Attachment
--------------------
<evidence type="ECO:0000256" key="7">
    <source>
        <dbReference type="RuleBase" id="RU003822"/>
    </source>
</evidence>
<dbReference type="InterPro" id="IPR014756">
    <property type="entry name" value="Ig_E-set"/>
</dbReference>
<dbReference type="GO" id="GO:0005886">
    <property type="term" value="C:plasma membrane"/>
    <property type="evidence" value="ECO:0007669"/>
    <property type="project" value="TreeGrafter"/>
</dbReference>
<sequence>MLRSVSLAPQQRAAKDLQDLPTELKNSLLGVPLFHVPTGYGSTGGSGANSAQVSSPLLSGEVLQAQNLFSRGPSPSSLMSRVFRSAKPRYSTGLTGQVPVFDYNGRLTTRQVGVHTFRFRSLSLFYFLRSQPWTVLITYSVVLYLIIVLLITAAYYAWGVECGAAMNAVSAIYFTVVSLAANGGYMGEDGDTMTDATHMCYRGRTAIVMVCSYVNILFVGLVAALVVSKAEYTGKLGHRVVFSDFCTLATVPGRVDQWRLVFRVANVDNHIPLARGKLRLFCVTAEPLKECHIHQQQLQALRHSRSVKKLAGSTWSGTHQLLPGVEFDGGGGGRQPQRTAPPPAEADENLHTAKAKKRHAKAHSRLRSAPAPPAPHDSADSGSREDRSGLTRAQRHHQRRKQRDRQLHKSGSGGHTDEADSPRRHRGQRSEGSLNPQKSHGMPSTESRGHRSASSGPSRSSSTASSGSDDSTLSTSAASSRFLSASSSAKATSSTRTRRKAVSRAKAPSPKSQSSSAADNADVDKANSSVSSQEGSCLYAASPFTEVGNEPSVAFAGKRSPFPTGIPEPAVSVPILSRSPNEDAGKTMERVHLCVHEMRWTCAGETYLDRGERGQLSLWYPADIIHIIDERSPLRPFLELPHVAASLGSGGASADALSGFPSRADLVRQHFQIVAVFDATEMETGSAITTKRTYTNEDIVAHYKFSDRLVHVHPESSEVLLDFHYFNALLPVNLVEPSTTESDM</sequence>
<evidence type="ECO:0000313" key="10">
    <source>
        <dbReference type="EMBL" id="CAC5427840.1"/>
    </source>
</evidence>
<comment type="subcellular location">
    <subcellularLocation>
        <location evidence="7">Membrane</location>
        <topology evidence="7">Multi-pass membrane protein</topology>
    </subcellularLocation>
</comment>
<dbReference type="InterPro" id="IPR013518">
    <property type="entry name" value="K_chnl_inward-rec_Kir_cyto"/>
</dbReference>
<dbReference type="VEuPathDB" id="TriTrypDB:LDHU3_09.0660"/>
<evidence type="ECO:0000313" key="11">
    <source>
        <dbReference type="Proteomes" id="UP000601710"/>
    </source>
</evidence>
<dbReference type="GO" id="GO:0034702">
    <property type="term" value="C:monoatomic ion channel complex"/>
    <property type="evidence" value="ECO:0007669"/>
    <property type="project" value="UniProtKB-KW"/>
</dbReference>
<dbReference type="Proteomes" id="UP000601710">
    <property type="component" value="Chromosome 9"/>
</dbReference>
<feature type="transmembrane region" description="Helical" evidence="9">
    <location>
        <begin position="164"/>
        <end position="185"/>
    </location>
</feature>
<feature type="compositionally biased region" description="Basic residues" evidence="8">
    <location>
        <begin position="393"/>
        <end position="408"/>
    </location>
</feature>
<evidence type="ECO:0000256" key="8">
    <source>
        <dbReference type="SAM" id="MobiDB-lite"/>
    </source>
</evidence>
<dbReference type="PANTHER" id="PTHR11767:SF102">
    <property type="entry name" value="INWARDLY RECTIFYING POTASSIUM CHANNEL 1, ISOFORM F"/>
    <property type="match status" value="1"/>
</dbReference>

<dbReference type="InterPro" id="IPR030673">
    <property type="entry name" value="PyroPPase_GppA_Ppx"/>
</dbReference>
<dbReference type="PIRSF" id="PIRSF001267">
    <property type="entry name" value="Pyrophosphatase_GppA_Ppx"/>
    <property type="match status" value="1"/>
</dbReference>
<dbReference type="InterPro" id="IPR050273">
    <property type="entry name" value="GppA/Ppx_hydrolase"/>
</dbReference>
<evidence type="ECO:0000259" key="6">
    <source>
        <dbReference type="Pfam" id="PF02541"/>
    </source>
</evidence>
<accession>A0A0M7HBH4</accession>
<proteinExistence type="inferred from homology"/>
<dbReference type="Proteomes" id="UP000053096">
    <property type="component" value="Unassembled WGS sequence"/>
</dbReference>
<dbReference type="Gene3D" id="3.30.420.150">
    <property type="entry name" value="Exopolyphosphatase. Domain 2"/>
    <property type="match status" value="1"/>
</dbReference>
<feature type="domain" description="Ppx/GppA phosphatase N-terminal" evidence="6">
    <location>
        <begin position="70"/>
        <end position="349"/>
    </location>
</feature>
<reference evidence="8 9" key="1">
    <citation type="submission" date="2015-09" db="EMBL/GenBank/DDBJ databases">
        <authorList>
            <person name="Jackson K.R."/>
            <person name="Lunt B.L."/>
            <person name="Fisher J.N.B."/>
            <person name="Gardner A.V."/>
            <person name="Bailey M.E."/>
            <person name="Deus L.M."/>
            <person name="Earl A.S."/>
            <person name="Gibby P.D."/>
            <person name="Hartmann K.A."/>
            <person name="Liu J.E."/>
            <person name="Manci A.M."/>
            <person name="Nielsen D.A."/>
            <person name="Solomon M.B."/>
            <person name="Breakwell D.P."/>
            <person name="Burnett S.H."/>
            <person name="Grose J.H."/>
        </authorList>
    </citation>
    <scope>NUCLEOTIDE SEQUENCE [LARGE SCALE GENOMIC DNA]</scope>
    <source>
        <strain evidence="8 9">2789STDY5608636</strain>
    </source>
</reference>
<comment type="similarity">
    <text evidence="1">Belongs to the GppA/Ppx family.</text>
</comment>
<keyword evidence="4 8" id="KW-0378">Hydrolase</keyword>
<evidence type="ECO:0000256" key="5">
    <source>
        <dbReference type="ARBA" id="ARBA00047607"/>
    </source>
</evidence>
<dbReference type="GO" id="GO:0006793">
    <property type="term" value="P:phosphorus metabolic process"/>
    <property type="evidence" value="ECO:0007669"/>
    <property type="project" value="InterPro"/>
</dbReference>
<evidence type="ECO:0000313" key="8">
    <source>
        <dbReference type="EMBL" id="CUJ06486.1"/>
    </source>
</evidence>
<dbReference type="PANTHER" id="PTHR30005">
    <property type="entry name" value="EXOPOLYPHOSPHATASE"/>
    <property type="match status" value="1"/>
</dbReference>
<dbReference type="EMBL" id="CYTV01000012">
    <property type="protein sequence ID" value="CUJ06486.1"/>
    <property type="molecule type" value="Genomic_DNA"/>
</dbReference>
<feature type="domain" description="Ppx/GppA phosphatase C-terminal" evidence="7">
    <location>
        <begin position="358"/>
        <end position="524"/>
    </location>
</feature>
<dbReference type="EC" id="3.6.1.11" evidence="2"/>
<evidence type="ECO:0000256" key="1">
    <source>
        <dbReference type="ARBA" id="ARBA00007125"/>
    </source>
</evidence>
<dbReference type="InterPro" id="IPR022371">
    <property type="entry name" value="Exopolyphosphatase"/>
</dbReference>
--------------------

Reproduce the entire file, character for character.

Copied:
<evidence type="ECO:0000256" key="7">
    <source>
        <dbReference type="RuleBase" id="RU003822"/>
    </source>
</evidence>
<dbReference type="InterPro" id="IPR014756">
    <property type="entry name" value="Ig_E-set"/>
</dbReference>
<dbReference type="GO" id="GO:0005886">
    <property type="term" value="C:plasma membrane"/>
    <property type="evidence" value="ECO:0007669"/>
    <property type="project" value="TreeGrafter"/>
</dbReference>
<sequence>MLRSVSLAPQQRAAKDLQDLPTELKNSLLGVPLFHVPTGYGSTGGSGANSAQVSSPLLSGEVLQAQNLFSRGPSPSSLMSRVFRSAKPRYSTGLTGQVPVFDYNGRLTTRQVGVHTFRFRSLSLFYFLRSQPWTVLITYSVVLYLIIVLLITAAYYAWGVECGAAMNAVSAIYFTVVSLAANGGYMGEDGDTMTDATHMCYRGRTAIVMVCSYVNILFVGLVAALVVSKAEYTGKLGHRVVFSDFCTLATVPGRVDQWRLVFRVANVDNHIPLARGKLRLFCVTAEPLKECHIHQQQLQALRHSRSVKKLAGSTWSGTHQLLPGVEFDGGGGGRQPQRTAPPPAEADENLHTAKAKKRHAKAHSRLRSAPAPPAPHDSADSGSREDRSGLTRAQRHHQRRKQRDRQLHKSGSGGHTDEADSPRRHRGQRSEGSLNPQKSHGMPSTESRGHRSASSGPSRSSSTASSGSDDSTLSTSAASSRFLSASSSAKATSSTRTRRKAVSRAKAPSPKSQSSSAADNADVDKANSSVSSQEGSCLYAASPFTEVGNEPSVAFAGKRSPFPTGIPEPAVSVPILSRSPNEDAGKTMERVHLCVHEMRWTCAGETYLDRGERGQLSLWYPADIIHIIDERSPLRPFLELPHVAASLGSGGASADALSGFPSRADLVRQHFQIVAVFDATEMETGSAITTKRTYTNEDIVAHYKFSDRLVHVHPESSEVLLDFHYFNALLPVNLVEPSTTESDM</sequence>
<evidence type="ECO:0000313" key="10">
    <source>
        <dbReference type="EMBL" id="CAC5427840.1"/>
    </source>
</evidence>
<comment type="subcellular location">
    <subcellularLocation>
        <location evidence="7">Membrane</location>
        <topology evidence="7">Multi-pass membrane protein</topology>
    </subcellularLocation>
</comment>
<dbReference type="InterPro" id="IPR013518">
    <property type="entry name" value="K_chnl_inward-rec_Kir_cyto"/>
</dbReference>
<dbReference type="VEuPathDB" id="TriTrypDB:LDHU3_09.0660"/>
<evidence type="ECO:0000313" key="11">
    <source>
        <dbReference type="Proteomes" id="UP000601710"/>
    </source>
</evidence>
<dbReference type="GO" id="GO:0034702">
    <property type="term" value="C:monoatomic ion channel complex"/>
    <property type="evidence" value="ECO:0007669"/>
    <property type="project" value="UniProtKB-KW"/>
</dbReference>
<dbReference type="Proteomes" id="UP000601710">
    <property type="component" value="Chromosome 9"/>
</dbReference>
<feature type="transmembrane region" description="Helical" evidence="9">
    <location>
        <begin position="164"/>
        <end position="185"/>
    </location>
</feature>
<feature type="compositionally biased region" description="Basic residues" evidence="8">
    <location>
        <begin position="393"/>
        <end position="408"/>
    </location>
</feature>
<evidence type="ECO:0000256" key="8">
    <source>
        <dbReference type="SAM" id="MobiDB-lite"/>
    </source>
</evidence>
<dbReference type="PANTHER" id="PTHR11767:SF102">
    <property type="entry name" value="INWARDLY RECTIFYING POTASSIUM CHANNEL 1, ISOFORM F"/>
    <property type="match status" value="1"/>
</dbReference>

<dbReference type="InterPro" id="IPR030673">
    <property type="entry name" value="PyroPPase_GppA_Ppx"/>
</dbReference>
<dbReference type="PIRSF" id="PIRSF001267">
    <property type="entry name" value="Pyrophosphatase_GppA_Ppx"/>
    <property type="match status" value="1"/>
</dbReference>
<dbReference type="InterPro" id="IPR050273">
    <property type="entry name" value="GppA/Ppx_hydrolase"/>
</dbReference>
<evidence type="ECO:0000259" key="6">
    <source>
        <dbReference type="Pfam" id="PF02541"/>
    </source>
</evidence>
<accession>A0A0M7HBH4</accession>
<proteinExistence type="inferred from homology"/>
<dbReference type="Proteomes" id="UP000053096">
    <property type="component" value="Unassembled WGS sequence"/>
</dbReference>
<dbReference type="Gene3D" id="3.30.420.150">
    <property type="entry name" value="Exopolyphosphatase. Domain 2"/>
    <property type="match status" value="1"/>
</dbReference>
<feature type="domain" description="Ppx/GppA phosphatase N-terminal" evidence="6">
    <location>
        <begin position="70"/>
        <end position="349"/>
    </location>
</feature>
<reference evidence="8 9" key="1">
    <citation type="submission" date="2015-09" db="EMBL/GenBank/DDBJ databases">
        <authorList>
            <person name="Jackson K.R."/>
            <person name="Lunt B.L."/>
            <person name="Fisher J.N.B."/>
            <person name="Gardner A.V."/>
            <person name="Bailey M.E."/>
            <person name="Deus L.M."/>
            <person name="Earl A.S."/>
            <person name="Gibby P.D."/>
            <person name="Hartmann K.A."/>
            <person name="Liu J.E."/>
            <person name="Manci A.M."/>
            <person name="Nielsen D.A."/>
            <person name="Solomon M.B."/>
            <person name="Breakwell D.P."/>
            <person name="Burnett S.H."/>
            <person name="Grose J.H."/>
        </authorList>
    </citation>
    <scope>NUCLEOTIDE SEQUENCE [LARGE SCALE GENOMIC DNA]</scope>
    <source>
        <strain evidence="8 9">2789STDY5608636</strain>
    </source>
</reference>
<comment type="similarity">
    <text evidence="1">Belongs to the GppA/Ppx family.</text>
</comment>
<keyword evidence="4 8" id="KW-0378">Hydrolase</keyword>
<evidence type="ECO:0000256" key="5">
    <source>
        <dbReference type="ARBA" id="ARBA00047607"/>
    </source>
</evidence>
<dbReference type="GO" id="GO:0006793">
    <property type="term" value="P:phosphorus metabolic process"/>
    <property type="evidence" value="ECO:0007669"/>
    <property type="project" value="InterPro"/>
</dbReference>
<evidence type="ECO:0000313" key="8">
    <source>
        <dbReference type="EMBL" id="CUJ06486.1"/>
    </source>
</evidence>
<dbReference type="PANTHER" id="PTHR30005">
    <property type="entry name" value="EXOPOLYPHOSPHATASE"/>
    <property type="match status" value="1"/>
</dbReference>
<dbReference type="EMBL" id="CYTV01000012">
    <property type="protein sequence ID" value="CUJ06486.1"/>
    <property type="molecule type" value="Genomic_DNA"/>
</dbReference>
<feature type="domain" description="Ppx/GppA phosphatase C-terminal" evidence="7">
    <location>
        <begin position="358"/>
        <end position="524"/>
    </location>
</feature>
<dbReference type="EC" id="3.6.1.11" evidence="2"/>
<evidence type="ECO:0000256" key="1">
    <source>
        <dbReference type="ARBA" id="ARBA00007125"/>
    </source>
</evidence>
<dbReference type="InterPro" id="IPR022371">
    <property type="entry name" value="Exopolyphosphatase"/>
</dbReference>